Travis is doing a camp this week at Raleigh’s science museum. The theme is “Extreme Environments.” When I picked him up on the second day of camp, his counselor came over to the car. This is a man with a Masters in education, and he’s definitely excited about science. He started by saying that next summer he’s teaching a Concoctions and Chemistry camp that he thinks Travis would really love.
Mr. Edwin went on and on about how Travis was helping out with things, and how bright and well-spoken he was, and how much he knows. He commented that Travis was very comfortable speaking in front of his peers and that he was arranging for Travis to have a little time to tell his classmates some of the things he knows. He ended by saying that I probably already knew all of this. I told him I did, but that I was delighted to hear it from someone else and that Travis was really enjoying the camp.
Given the nature of the carpool line, I didn’t have time to warn Mr. Edwin that many of the things Travis “knows” might be a bit suspect, given that Travis’s source is often his own imagination or conclusions drawn from minimal evidence or knowledge. I’ll have to trust that Mr. Edwin can figure that out and correct or instruct accordingly. It should be interesting to hear how that goes!
This spring Hallie played her second season of CASL soccer with Dynamos. We really loved the girls and their families and her coach, and we felt lucky to have her on such a nice team after a disappointing first season with CASL.
During Hallie’s first season, the Dynamos got trounced almost every game, but everyone had a good time and Hallie definitely improved. For the spring season, her team was moved down a bracket. They were more evenly matched, and they ended up going undefeated until the last game. Unfortunately, they got badly beaten by a team whose coach was a holy terror. We were all annoyed at his bellowing and bullying and disappointed to see the Dynamos lose to that kind of nonsense. I wasn’t sure whether Hallie was more upset about losing or about losing to that attitude. I think more the latter, actually. Continue reading Dynamite season for the Dynamos
Hallie and Travis are lucky to have some wonderful relatives who really love them. But often, especially after spending time with my side of the family, I realize they’ve been exposed to some bad influences. These influences are pernicious, often only becoming apparent well after a visit’s come and gone.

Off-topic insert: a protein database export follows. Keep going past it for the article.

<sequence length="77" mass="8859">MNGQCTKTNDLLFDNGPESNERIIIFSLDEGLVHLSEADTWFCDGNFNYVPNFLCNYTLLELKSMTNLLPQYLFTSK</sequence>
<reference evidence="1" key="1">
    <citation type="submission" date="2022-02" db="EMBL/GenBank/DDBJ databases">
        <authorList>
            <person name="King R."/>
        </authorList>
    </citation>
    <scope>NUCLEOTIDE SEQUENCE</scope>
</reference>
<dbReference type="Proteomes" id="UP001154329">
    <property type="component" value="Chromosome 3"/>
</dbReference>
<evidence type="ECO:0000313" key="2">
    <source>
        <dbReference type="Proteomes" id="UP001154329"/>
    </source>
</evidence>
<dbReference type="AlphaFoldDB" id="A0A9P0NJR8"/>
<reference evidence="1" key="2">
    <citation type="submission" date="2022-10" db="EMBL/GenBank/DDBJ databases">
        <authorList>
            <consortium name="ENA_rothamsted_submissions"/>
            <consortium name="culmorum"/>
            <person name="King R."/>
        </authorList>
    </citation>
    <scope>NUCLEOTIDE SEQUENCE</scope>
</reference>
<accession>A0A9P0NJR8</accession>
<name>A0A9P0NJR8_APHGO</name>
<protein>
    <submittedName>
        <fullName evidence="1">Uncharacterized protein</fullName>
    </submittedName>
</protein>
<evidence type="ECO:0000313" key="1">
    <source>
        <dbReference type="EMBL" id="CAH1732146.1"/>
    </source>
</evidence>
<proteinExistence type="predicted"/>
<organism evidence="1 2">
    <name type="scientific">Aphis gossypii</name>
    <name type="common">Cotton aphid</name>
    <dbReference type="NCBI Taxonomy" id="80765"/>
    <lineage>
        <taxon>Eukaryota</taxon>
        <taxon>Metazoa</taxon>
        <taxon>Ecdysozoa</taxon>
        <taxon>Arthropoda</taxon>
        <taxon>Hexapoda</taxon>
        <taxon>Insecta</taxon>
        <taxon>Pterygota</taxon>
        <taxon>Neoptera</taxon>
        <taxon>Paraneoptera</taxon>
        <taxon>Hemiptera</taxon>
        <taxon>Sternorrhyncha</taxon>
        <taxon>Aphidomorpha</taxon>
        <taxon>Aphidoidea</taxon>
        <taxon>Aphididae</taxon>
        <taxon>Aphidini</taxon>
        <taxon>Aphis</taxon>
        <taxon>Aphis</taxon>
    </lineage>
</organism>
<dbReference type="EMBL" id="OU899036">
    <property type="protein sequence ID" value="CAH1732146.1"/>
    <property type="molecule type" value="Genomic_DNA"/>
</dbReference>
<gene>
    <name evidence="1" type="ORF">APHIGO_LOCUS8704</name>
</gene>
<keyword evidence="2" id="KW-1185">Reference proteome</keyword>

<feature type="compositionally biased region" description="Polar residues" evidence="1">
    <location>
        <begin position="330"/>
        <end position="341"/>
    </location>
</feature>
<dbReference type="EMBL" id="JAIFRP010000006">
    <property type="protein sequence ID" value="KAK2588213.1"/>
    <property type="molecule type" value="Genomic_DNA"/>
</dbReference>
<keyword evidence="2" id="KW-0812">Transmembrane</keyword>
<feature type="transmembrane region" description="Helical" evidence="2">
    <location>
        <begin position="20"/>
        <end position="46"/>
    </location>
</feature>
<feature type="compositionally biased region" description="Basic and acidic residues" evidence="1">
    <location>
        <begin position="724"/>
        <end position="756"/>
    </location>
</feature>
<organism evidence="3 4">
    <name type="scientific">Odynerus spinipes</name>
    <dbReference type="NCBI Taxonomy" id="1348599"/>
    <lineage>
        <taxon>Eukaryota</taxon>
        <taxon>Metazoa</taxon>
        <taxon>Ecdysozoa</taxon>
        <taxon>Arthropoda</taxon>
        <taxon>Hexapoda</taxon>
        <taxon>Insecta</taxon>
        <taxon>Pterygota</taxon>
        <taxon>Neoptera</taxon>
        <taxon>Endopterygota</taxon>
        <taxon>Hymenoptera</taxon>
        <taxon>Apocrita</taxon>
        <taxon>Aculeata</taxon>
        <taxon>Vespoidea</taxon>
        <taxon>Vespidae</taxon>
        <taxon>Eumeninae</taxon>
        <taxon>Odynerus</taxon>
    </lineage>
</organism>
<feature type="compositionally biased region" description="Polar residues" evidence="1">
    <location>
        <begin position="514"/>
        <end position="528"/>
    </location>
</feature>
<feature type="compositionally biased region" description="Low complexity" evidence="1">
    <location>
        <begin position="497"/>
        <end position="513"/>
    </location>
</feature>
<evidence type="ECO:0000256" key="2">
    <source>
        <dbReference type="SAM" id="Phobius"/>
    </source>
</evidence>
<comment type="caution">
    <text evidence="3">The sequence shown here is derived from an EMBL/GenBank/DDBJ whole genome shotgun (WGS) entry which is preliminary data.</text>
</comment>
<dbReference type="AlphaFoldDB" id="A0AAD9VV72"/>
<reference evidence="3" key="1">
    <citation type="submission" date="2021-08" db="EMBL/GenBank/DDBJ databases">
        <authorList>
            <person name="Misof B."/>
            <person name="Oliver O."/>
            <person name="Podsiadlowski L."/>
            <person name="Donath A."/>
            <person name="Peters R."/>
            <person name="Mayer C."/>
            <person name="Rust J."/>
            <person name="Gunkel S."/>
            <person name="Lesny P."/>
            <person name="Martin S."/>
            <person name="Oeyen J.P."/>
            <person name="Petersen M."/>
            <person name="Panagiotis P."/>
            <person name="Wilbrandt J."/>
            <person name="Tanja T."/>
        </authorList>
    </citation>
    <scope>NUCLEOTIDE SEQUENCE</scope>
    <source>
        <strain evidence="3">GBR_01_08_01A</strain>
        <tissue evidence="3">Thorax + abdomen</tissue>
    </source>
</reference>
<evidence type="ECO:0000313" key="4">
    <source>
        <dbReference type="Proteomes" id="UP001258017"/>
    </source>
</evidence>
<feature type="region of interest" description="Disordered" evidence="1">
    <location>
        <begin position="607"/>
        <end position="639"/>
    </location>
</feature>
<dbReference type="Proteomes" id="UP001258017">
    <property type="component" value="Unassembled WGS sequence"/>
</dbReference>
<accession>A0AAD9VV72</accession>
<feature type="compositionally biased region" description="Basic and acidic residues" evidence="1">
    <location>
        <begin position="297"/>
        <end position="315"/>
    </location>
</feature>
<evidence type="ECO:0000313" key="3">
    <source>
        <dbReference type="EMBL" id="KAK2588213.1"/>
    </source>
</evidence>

While sorting eggs at the food bank last weekend, Hallie and Travis were encouraging Mark to show off his juggling. “Kids, these are RAW eggs!” Mark told them. “Uncle David juggles raw eggs,” was their immediate reply. (For the record, Mark didn’t try juggling them.)
Sitting at lunch one day, I looked up to find both of the kids wedging cherry tomatoes against their eyes and squinting hard to hold them there. “Kids!” I reprimanded. “What are you doing?” Their defense? “But Gup does it with grapes!”
I’m very glad they enjoy their Gup and Uncle David so much, but we often come home having to explain, “Just because Gup or Uncle David did it does NOT mean it’s a good idea!” Of course, I think they already know that. And that’s half the fun.
I’m amazed at how quickly this summer seems to be rushing by. I worried that I didn’t have enough planned, and that by this point we’d all be really sick of each other. But so far, so good.
As with other summers, swim team has been a great piece of things. Having practice 3 mornings a week and staying at the pool for hours afterwards fills much of those days. By the time we’re home, showered, and fed, it’s nearing mid-afternoon and we’ve all had plenty of physical activity. Afternoons are often filled with errands, library visits, inside play, music practice, and the kids’ limited movie/computer time. And we’ve managed to get the kids together with friends enough that they aren’t clamoring for playmates. Continue reading Summer is flying by!
Mulberries are another part of spring that I need to capture. There are a couple of mulberry trees at the creek and another couple near our house. The kids love collecting the berries when they turn dark purple. They aren’t the most flavorful berry, but picking them yourself seems to go a long way towards making them tasty. This spring we made Bisquick shortcake topped with mulberries and Cool Whip. It was very popular. Mulberry season only lasts a few weeks, but during those weeks the kids are pretty likely to have purple-stained fingers (and lips and teeth).